prima91 - stock.adobe.com
A recently passed federal law targeting hardware from Huawei and other manufacturers could have security implications for leaders in industries beyond the telecommunication companies that are the most common buyers of such products.
The new law, known as the Secure and Trusted Communications Networks Act, specifically targets equipment made by companies that federal officials consider "entities posing unacceptable national security risk."
On its surface, the new law may seem outside the realm of enterprise security leaders, but experts said CISOs -- particularly those who work with the federal government or may seek government contracts in the future -- need to pay attention.
"All CISOs and IT leaders, both inside and outside of the federal government, should take heed of the list to be published by commission because it will identify what equipment cannot be used when working with federal organizations," said Frank Downs, senior director of cybersecurity advisory and assessment solutions at ISACA, an international professional association focused on IT governance.
US ban Huawei, others from federal funds
The law essentially prohibits federal funds being used in any way to buy or maintain telecommunications equipment or services from untrusted suppliers and specifically names Chinese suppliers, including Huawei. It also provides federal funds to help small -- fewer than 2 million customers -- communications providers replace equipment from such suppliers. The measure also requires the government to compile and share a list of suppliers it considers security risks.
President Donald Trump signed the law on March 12, 2020. The House approved the measure in December, and the Senate unanimously voted to pass it in February 2020.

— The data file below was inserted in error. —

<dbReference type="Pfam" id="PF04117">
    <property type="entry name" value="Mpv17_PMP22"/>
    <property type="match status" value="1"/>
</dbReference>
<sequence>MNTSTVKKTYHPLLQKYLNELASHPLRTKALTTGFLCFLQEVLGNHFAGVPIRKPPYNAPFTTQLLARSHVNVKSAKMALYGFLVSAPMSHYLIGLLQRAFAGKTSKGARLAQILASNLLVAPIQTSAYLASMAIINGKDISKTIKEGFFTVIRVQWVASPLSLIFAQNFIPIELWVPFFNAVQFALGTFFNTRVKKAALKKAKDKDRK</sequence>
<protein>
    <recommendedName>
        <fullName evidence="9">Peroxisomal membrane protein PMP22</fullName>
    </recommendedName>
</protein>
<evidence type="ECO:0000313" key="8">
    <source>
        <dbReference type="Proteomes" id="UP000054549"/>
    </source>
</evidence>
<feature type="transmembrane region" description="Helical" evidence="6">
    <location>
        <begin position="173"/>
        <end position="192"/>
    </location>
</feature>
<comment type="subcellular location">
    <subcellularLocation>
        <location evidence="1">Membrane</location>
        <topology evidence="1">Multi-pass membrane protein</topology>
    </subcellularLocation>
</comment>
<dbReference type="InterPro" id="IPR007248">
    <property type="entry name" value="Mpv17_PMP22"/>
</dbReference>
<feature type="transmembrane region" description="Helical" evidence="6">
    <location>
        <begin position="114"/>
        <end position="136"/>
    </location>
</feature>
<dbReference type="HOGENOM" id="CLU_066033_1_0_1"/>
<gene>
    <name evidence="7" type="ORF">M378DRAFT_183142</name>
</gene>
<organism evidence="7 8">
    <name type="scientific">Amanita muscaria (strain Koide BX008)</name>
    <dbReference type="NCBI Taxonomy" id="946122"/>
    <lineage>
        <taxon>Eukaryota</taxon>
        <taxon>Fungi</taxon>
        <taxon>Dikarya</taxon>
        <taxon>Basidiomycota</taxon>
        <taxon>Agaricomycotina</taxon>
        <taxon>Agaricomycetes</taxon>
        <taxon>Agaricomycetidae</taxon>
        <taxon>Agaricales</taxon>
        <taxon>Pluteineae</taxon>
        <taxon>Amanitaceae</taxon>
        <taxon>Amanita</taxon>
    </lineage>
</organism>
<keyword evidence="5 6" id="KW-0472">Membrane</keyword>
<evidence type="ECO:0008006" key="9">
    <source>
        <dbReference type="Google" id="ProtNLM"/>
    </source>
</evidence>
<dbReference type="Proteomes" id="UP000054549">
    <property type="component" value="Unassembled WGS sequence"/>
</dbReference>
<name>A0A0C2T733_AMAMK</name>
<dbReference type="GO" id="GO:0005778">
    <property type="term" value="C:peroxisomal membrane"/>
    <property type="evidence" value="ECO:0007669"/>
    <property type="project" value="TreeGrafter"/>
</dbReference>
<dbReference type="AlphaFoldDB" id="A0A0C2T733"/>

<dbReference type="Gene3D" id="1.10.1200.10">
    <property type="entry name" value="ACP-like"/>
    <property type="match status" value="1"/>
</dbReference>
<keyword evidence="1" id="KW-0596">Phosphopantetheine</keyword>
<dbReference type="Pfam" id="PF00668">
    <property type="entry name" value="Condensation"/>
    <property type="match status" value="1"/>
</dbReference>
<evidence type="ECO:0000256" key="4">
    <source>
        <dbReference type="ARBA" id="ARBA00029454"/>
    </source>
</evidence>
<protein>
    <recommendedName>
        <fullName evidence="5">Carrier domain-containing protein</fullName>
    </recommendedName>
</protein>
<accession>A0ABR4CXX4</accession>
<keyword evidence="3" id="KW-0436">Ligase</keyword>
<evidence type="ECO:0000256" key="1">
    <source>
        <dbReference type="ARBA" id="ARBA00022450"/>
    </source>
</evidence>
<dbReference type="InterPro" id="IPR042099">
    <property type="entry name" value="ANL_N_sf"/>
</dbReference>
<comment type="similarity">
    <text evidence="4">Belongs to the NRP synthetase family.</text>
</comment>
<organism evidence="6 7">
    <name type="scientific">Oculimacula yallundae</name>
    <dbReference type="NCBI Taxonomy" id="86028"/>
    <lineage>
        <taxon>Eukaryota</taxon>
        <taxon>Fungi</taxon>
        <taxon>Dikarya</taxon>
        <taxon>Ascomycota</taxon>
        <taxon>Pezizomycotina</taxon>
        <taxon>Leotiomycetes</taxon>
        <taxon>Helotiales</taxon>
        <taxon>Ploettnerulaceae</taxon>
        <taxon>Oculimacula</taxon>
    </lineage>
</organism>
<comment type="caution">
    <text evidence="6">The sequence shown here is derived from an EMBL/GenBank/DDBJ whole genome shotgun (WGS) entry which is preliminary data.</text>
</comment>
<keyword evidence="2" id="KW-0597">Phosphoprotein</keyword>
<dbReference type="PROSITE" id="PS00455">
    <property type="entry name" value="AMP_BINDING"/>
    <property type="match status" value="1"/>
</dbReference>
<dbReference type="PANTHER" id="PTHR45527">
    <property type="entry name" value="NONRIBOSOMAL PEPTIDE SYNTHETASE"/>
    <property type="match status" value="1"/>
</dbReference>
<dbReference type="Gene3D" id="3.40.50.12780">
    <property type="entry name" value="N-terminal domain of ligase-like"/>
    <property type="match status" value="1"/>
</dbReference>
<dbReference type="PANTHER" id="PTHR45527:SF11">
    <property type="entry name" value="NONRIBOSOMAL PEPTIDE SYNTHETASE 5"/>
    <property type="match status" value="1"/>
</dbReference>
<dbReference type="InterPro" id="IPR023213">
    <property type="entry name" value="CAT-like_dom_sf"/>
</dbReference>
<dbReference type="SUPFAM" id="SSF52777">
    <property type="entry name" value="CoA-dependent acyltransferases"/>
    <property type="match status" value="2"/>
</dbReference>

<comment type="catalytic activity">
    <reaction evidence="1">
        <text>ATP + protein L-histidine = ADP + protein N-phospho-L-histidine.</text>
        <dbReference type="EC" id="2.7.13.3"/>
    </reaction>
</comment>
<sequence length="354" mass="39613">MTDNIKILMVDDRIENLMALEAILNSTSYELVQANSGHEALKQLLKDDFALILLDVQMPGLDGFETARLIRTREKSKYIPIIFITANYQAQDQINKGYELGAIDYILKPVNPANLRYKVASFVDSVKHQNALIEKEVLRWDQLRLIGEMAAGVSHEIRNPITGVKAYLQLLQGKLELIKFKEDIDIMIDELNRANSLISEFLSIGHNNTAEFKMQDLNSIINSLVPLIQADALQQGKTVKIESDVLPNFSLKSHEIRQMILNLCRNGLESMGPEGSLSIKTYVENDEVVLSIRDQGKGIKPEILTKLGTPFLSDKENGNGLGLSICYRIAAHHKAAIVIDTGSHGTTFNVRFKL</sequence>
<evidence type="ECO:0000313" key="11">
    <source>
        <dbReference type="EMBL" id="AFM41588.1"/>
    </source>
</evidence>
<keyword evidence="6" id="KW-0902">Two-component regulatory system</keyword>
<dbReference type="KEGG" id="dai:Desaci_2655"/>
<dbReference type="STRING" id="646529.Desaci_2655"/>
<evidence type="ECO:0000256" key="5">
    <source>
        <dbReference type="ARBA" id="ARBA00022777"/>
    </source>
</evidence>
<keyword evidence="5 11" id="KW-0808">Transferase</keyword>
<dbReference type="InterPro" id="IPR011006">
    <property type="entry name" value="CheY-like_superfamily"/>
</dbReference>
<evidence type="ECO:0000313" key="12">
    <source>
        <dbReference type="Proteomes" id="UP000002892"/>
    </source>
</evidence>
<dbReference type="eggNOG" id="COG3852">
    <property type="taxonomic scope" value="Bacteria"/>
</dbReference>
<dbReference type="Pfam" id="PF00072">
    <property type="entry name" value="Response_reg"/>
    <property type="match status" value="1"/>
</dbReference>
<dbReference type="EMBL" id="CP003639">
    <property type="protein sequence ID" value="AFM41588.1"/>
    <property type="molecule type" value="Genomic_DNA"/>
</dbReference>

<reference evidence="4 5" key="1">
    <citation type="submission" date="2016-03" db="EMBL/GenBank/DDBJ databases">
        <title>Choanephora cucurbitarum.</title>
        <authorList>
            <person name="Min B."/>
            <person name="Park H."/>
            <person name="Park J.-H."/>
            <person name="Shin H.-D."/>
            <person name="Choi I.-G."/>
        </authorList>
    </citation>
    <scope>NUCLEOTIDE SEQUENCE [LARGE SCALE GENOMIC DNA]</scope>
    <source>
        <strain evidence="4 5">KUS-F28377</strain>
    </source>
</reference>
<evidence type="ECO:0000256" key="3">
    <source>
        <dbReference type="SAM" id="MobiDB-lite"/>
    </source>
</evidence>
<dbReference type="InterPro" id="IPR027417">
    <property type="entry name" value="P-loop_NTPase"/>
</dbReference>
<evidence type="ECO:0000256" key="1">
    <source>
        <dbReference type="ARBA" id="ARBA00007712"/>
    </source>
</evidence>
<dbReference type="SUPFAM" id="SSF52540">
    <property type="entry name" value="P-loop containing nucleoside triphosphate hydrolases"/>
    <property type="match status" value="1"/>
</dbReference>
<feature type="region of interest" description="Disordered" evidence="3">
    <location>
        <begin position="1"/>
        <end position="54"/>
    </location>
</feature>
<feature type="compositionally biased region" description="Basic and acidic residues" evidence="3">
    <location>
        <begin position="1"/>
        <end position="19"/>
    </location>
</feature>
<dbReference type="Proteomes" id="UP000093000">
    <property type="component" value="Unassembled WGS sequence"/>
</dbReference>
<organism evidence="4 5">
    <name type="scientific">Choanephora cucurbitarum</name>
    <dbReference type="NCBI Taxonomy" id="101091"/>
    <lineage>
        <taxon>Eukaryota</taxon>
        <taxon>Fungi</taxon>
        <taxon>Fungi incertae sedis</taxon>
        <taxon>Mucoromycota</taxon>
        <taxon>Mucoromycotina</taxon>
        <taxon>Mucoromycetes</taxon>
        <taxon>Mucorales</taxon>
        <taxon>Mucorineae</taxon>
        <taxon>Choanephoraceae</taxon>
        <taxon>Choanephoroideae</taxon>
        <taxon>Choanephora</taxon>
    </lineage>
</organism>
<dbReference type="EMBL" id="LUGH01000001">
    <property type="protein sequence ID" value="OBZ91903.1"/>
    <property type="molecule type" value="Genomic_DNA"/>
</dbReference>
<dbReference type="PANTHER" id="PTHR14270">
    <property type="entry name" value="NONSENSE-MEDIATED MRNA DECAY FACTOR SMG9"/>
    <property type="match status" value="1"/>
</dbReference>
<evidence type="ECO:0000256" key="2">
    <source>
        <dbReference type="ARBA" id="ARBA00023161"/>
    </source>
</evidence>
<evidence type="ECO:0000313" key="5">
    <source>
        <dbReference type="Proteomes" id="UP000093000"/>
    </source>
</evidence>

"The act prohibits the use of federal subsidies made available through programs administered by the FCC [Federal Communications Commission] from being used to do business with any entity on the list of suspected communications equipment providers," said Terry Dunlap, CSO and co-founder of ReFirm Labs, a security tech and services firm, and a former global network vulnerability analyst at the National Security Agency. Dunlop and other experts said the new federal law mostly impacts telecommunications companies. Small, rural carriers that look to buy equipment from Huawei because they can't afford other brand-name gear are likely to be the most significantly impacted, they added.
"Huawei has found a fertile market in rural America," Dunlop said.
Dunlop said he doesn't think this most recent federal action will directly impact many CISOs, "unless you're the CISO of one those companies who are buying, or have bought, the banned gear."
Still, CISOs should see the measure as reinforcing the need to thoroughly vet vendors and know which manufacturers are supplying the equipment coming into their organizations. "If a business can say, with a high degree of confidence, that they will never work with the U.S. federal government, then they could consider ignoring the list [of prohibited vendors]," Downs said. "However, I believe that most cybersecurity professionals, myself included, would strongly recommend that a company adhere to the list."
Politics, security drive US ban